The Instant Rise of Machine Intelligence?

December 28, 2016
By

(This article was first published on Florian Teschner, and kindly contributed to R-bloggers)

Currently the news are filled with articles about the rise of machine intelligence, artificial intelligence and deep learning.
For the average reader it seems that there was this single technical breakthrough that made AI possible. While I strongly believe in the fascinating opportunities around deep learning for image recognition, natural language processing and even end-to-end “intelligent” systems (e.g. chat bots), I wanted to get a better feeling of the recent technological progress.

First I read about tensorflow (for R) and watched a number of great talks about it. Do not miss Nuts and Bolts of Applying Deep Learning (Andrew Ng) and Tensorflow and deep learning – without at PhD by Martin Görner. Second I started to look at publications and error improvements on public datasets.
There is surprisingly little information about the improvement rate of machine learning on public datasets. I found one great resource I would like to analyse in the following post.
All datasets (“MINST”,”CIFAR-10”, “CIFAR-100”, “STL-10”, “SVHN”) are image classification tasks and results are published in academic (peer-reviewed) outlets.
In order to better aggregate the results, I report the trimmed (10 percent) mean error rate per year per dataset.

plot of chunk unnamed-chunk-2

We see that the mean reported error drops in all datasets per year. Each panel has it’s own x,y-scales, however inspected closely, we see that there is no apparent drop in the error rate in one particular year. Rather, it seems that the improvement rate per dataset is a linear function of the time.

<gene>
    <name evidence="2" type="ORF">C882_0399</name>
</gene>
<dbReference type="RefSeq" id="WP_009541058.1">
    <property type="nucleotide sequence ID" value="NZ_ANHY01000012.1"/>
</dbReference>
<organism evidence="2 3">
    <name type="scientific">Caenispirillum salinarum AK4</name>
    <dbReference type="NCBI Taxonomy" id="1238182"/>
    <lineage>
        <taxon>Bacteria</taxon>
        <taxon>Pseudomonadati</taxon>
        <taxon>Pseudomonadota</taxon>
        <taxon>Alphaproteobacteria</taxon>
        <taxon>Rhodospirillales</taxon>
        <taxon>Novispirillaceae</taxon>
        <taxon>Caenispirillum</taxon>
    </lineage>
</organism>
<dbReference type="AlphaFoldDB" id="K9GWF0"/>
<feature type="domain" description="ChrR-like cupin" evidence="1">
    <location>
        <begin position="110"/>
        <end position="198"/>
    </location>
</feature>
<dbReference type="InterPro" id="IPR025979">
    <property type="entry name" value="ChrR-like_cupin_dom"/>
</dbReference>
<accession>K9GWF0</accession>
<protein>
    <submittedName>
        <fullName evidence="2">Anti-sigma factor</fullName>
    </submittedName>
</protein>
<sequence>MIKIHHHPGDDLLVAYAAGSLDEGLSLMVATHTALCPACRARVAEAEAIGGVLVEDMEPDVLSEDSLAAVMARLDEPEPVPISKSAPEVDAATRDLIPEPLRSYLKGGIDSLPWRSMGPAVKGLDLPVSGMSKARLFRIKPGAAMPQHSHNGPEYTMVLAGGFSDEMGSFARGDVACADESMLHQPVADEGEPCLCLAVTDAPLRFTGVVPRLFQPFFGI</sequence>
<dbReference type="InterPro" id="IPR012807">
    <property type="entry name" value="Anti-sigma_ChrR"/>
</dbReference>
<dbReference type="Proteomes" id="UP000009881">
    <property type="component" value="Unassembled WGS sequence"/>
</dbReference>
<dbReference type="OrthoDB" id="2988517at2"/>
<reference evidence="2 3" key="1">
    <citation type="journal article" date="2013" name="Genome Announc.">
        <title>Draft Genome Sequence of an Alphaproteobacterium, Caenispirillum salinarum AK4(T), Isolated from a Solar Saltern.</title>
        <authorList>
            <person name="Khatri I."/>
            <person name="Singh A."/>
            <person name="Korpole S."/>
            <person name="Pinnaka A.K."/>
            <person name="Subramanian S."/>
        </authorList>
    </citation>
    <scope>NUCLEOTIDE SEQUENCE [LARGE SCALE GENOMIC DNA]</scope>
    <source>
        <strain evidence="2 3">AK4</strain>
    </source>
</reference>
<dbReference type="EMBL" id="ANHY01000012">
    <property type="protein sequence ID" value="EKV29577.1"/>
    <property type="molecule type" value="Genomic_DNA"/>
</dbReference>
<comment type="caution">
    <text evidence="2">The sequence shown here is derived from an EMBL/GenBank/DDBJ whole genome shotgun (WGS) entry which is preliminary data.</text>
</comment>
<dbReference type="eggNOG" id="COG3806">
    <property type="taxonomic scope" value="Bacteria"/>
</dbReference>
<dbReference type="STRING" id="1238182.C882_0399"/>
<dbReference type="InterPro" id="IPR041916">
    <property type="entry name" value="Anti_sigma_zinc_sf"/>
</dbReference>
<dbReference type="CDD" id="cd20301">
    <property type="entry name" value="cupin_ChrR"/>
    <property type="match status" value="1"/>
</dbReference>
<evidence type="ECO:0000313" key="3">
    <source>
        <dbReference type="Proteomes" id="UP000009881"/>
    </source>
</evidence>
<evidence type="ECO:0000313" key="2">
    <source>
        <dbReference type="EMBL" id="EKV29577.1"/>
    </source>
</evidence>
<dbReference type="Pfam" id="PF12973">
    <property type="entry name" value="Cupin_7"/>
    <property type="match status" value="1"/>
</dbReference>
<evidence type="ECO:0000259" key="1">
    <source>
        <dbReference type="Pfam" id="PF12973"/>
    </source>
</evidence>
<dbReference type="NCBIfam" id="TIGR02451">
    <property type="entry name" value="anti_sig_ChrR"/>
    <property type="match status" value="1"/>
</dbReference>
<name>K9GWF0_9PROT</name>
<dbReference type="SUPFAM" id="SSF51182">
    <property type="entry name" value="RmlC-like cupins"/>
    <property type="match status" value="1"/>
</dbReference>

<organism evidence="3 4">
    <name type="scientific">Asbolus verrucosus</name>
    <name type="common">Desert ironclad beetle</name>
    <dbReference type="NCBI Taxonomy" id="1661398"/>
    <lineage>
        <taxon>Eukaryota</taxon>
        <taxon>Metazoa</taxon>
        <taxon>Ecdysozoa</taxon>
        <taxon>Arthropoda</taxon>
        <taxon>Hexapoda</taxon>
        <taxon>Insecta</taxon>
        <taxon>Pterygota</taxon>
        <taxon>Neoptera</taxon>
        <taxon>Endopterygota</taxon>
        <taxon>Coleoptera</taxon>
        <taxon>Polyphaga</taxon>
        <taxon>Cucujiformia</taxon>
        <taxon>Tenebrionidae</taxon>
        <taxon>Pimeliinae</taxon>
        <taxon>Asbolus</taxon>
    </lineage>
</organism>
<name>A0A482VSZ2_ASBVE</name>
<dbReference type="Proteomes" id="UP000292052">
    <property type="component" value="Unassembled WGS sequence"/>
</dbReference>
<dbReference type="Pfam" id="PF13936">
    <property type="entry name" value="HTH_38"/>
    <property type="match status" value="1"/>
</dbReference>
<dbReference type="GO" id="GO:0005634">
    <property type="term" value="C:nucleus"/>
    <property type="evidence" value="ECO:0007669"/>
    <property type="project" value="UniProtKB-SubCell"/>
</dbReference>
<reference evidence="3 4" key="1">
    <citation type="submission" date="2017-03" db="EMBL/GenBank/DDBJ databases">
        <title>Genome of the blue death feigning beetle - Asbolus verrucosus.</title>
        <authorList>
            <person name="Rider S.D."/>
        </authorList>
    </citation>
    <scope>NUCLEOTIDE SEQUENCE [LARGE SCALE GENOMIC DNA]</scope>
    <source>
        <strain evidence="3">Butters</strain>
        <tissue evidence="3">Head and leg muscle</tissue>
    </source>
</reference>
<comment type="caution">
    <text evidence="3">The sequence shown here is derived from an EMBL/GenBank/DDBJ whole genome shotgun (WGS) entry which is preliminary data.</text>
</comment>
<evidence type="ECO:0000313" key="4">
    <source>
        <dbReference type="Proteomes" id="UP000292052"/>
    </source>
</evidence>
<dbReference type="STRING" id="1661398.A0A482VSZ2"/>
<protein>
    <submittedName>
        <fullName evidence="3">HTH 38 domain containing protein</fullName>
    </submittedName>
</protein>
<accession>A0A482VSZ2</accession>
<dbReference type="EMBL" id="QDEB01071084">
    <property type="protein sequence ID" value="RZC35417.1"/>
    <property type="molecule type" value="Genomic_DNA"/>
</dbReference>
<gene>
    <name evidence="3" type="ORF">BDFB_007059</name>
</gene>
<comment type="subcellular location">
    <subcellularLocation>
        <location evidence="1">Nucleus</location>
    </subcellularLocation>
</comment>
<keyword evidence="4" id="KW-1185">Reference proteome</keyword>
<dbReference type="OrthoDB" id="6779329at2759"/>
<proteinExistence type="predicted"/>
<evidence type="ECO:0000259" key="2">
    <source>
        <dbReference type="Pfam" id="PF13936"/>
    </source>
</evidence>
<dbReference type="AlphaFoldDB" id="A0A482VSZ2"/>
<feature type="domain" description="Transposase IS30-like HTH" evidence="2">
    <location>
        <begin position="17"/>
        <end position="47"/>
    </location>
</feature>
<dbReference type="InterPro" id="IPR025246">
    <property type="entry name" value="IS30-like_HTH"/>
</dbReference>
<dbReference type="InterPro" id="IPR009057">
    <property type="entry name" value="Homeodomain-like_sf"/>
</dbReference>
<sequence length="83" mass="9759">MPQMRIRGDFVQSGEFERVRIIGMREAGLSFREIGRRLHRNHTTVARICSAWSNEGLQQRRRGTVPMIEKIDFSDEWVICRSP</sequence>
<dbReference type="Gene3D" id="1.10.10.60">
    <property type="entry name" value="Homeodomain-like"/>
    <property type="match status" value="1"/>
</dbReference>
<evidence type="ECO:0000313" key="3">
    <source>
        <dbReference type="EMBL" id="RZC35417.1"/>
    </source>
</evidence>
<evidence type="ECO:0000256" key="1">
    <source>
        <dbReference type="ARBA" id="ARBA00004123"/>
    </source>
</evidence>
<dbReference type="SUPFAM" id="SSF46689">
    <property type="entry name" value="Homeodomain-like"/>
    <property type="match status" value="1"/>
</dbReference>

To get a better look at the best performer, let’s do the same plot with just the lowest reported error rates per year.

plot of chunk unnamed-chunk-3

Again, there is not a single year that appears to mark the rise of machines but it looks like a continuous process.
If it is a continuous process, let’s quickly summarise the learning rate per dataset.

Dataset Improvement Years PP. Improvement per Year
CIFAR-10 3% 6 0.4%
CIFAR-100 29% 5 5.9%
MINST 63% 13 4.8%
STL-10 36% 5 7.1%
SVHN 16% 6 2.6%

The improvement column lists the percent improvement from the first year best publication to the current best publication. The dataset have been around for various timeframes (indicated in column 2). Finally we get the percentage point increase per year. While the improvement varies, across the board it seem that 5% improvement is reasonable.

So if there is not a single year that marks instant spike in improvement, what is the hype about? I assume that with the steady process in the recent years AI seems to approach or even surpass human-level performance on some tasks. Basically the news is not a technology breakthrough but rather a passing of an important threshold.

In case you want to have a look at the data yourself:

To leave a comment for the author, please follow the link and comment on their blog: Florian Teschner.

R-bloggers.com offers daily e-mail updates about R news and tutorials on topics such as: Data science, Big Data, R jobs, visualization (ggplot2, Boxplots, maps, animation), programming (RStudio, Sweave, LaTeX, SQL, Eclipse, git, hadoop, Web Scraping) statistics (regression, PCA, time series, trading) and more...



If you got this far, why not subscribe for updates from the site? Choose your flavor: e-mail, twitter, RSS, or facebook...

Comments are closed.

Sponsors

Never miss an update!
Subscribe to R-bloggers to receive
e-mails with the latest R posts.
(You will not see this message again.)

Click here to close (This popup will not appear again)